APACHE COUNTY — Accused voyeur, Eagar chiropractor Kevin Eagar, has asked the Apache County Superior Court to release him from jail him while his criminal case proceeds. Eagar was arrested in January when the Apache County Attorney’s Office charged him with 22 felony counts, alleging that he secretly watched and recorded women, his patients, at his office in various states of undress and using the bathroom. Eagar allegedly admitted to Eagar police that he obtained sexual gratification in secretly viewing women in those circumstances. Eagar is presumed by law to be not guilty.
After the lengthy investigation concluded, Eagar was charged June 26 with 198 counts including surreptitiously photographing or videotaping, voyeurism, sexual abuse, sexual assault, attempted sexual assault, unlawfully practicing medicine without a license and forgery — all felonies. He pleaded not guilty to all the charges July 22.
He has been held in the Apache County Jail since his arrest on a $1 million cash bond but he wants that changed. In pleadings filed last month, Eagar’s attorney, Adam Zickerman of Flagstaff, and Deputy Apache County Attorney Alane Moore have been fighting it out. The opposing lawyers have cited various statutes, court rules, case law, and the constitutions of both the United States and the State of Arizona in support of their respective positions.
It’s a thorny issue because in the American criminal justice system, an accused person is presumed to be innocent, unless or until he is found guilty beyond a reasonable doubt at trial. And as typical in the middle stages of a case, there has not been one shred of evidence presented to the court or a jury to establish Eagar’s guilt. That happens at trial and Eagar hasn’t had a trial yet; therefore, every time the judge looks over the bench at a pre-trial defendant, the judge presumes that he or she is looking at a completely innocent person.
But what to do with that person pending trial? The quandry is not new. The Arizona Constitution states that “All persons charged with a crime shall be admitted to bail,” excepting certain crimes that Eagar has not been charged with. The state in this case says that Eagar has already been “admitted to bail;” if he posts a $1 million cash bond, he can get out. The defense says that the Arizona and the U.S. constitutions also prohibit “excessive bail,” and the bond amount here is just that.
The attorneys then turned to statutory law promulgated by the legislature, which is binding on the court, to analyze the excessive bail issue. There are 15 things the law says a judge must consider, such as the risk of flight and the safety of the community. Also in the mix are the rules of criminal procedure, promulgated by the Arizona Supreme Court (also is binding on the court), which say that the number-one consideration in setting a bond amount is to assure the person’s appearance in court.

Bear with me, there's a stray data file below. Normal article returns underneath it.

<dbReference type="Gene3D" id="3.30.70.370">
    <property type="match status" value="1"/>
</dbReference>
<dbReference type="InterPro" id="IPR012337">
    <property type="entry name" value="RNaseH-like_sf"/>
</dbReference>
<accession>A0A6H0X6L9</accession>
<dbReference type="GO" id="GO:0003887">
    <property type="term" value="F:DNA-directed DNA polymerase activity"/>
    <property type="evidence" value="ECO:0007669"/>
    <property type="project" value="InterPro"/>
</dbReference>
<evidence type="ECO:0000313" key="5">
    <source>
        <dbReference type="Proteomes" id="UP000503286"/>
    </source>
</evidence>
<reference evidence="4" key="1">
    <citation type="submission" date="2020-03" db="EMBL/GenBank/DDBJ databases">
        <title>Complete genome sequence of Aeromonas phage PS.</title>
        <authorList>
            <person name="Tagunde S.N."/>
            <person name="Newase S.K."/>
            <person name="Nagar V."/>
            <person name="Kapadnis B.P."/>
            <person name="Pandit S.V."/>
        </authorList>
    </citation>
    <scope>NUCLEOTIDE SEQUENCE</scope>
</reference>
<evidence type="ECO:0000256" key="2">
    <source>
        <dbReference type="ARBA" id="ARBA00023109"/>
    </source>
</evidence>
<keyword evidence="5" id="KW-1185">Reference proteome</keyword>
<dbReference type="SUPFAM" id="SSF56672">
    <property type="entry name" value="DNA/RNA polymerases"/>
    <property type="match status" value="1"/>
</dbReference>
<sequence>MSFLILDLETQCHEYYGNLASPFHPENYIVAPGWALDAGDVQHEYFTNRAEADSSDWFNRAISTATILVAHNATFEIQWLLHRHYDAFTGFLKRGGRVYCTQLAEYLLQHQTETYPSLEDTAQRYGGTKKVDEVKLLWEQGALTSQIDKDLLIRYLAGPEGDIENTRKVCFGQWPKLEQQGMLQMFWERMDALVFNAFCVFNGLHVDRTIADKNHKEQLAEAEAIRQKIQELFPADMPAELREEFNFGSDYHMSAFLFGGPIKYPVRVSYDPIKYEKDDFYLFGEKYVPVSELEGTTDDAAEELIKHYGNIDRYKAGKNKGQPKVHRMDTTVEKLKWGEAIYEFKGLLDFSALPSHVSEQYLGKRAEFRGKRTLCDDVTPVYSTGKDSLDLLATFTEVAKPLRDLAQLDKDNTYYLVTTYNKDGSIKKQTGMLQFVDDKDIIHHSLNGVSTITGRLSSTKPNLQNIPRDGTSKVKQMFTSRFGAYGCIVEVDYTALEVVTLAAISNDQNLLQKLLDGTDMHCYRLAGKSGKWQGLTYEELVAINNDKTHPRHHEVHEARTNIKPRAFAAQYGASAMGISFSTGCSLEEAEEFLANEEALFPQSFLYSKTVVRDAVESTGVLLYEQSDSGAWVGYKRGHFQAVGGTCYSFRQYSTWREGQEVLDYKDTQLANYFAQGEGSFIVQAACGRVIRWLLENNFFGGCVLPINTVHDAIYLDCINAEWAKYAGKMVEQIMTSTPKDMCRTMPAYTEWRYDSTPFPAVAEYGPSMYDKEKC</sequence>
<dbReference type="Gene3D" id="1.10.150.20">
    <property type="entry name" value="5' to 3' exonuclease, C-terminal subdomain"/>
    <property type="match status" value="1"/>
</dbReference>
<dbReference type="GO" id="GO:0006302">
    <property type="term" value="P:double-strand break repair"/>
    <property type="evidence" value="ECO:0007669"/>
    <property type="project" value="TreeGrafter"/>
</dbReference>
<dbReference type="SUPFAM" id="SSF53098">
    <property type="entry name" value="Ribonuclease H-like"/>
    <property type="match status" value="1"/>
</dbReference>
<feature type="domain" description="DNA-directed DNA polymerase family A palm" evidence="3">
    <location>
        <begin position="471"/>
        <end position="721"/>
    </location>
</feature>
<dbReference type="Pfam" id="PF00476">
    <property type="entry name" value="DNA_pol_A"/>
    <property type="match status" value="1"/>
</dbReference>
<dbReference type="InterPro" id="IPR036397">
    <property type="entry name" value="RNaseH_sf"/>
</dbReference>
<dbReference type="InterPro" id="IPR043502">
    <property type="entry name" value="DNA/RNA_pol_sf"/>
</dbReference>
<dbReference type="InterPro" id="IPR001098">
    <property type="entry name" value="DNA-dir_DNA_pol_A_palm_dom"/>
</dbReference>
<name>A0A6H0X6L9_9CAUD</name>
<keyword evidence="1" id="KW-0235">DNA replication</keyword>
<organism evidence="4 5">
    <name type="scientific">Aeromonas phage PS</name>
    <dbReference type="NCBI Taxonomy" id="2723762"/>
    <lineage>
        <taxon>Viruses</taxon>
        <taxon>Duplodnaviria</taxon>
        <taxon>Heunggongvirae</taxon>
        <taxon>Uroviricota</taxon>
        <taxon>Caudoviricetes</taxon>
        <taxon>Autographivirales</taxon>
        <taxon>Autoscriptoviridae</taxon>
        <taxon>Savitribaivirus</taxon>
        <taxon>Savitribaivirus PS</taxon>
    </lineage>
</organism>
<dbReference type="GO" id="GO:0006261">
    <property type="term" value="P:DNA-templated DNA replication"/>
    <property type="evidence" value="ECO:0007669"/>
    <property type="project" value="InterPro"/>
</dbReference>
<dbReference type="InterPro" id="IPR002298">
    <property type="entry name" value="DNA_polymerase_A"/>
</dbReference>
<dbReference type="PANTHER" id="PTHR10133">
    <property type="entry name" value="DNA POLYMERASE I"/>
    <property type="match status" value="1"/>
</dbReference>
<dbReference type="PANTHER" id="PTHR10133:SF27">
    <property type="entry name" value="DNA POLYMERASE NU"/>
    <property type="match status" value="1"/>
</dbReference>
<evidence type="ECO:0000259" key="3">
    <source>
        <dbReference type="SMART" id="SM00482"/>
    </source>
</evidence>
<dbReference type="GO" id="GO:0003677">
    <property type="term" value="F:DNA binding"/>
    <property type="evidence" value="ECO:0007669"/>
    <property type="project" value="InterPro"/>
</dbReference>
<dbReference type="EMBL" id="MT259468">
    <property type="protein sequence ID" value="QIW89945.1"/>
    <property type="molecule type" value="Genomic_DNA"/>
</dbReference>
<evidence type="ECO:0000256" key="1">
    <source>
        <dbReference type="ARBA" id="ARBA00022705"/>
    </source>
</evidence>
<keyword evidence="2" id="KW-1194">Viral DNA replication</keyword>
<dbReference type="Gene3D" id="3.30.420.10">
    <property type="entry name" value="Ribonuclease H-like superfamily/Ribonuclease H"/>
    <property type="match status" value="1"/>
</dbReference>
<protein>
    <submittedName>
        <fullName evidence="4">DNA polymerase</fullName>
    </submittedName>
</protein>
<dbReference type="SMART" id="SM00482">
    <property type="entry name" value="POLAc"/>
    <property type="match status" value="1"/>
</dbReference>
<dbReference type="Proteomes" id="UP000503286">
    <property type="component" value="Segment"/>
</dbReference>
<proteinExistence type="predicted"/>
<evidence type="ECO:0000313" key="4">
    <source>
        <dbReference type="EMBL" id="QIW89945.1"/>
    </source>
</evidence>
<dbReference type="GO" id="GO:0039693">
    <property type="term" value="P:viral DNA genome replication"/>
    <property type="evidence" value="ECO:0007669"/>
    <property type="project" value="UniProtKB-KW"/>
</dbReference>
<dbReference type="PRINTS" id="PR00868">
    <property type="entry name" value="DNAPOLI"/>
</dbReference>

In a nutshell, the defense argues that Eagar will appear in court because he is not a flight risk, that he has strong ties to the community, no criminal record, never failed to appear in court, doesn’t use drugs, and is a U.S. citizen. Further, that he is not a danger to the community, rather a very respected member thereof; that he has lived and worked in the area for years, and his father lived in Eagar for 40 years. If released, Eagar says he can stay with a brother in the San Tan Valley, has a job waiting for him repairing restaurant equipment, and that he will show up to every court date.
The prosecutor responded with a seemingly oblique argument that there are different types of dangers to a community and because the state believes that Eagar uploaded offending videos to the “cloud,” Eagar can access them if he is released, “and continue the victimization of specific victims,” says a court filing. The state also points out that the court must listen to the views of the alleged victims before a decision is made; that Eagar has an addiction (voyeurism) and feels compelled to indulge it, thus creating a danger; that the great number of alleged victims and the long length of time Eagar is suspected of abusing people, all factor in against a release.
The state urges, if Eagar really has close ties to the community, why does he plan to live in another county? Finally, the state says that it’s OK with them if the bail terms are changed — as long as it is changed to no bond at all.
The judge will hear arguments Nov. 25.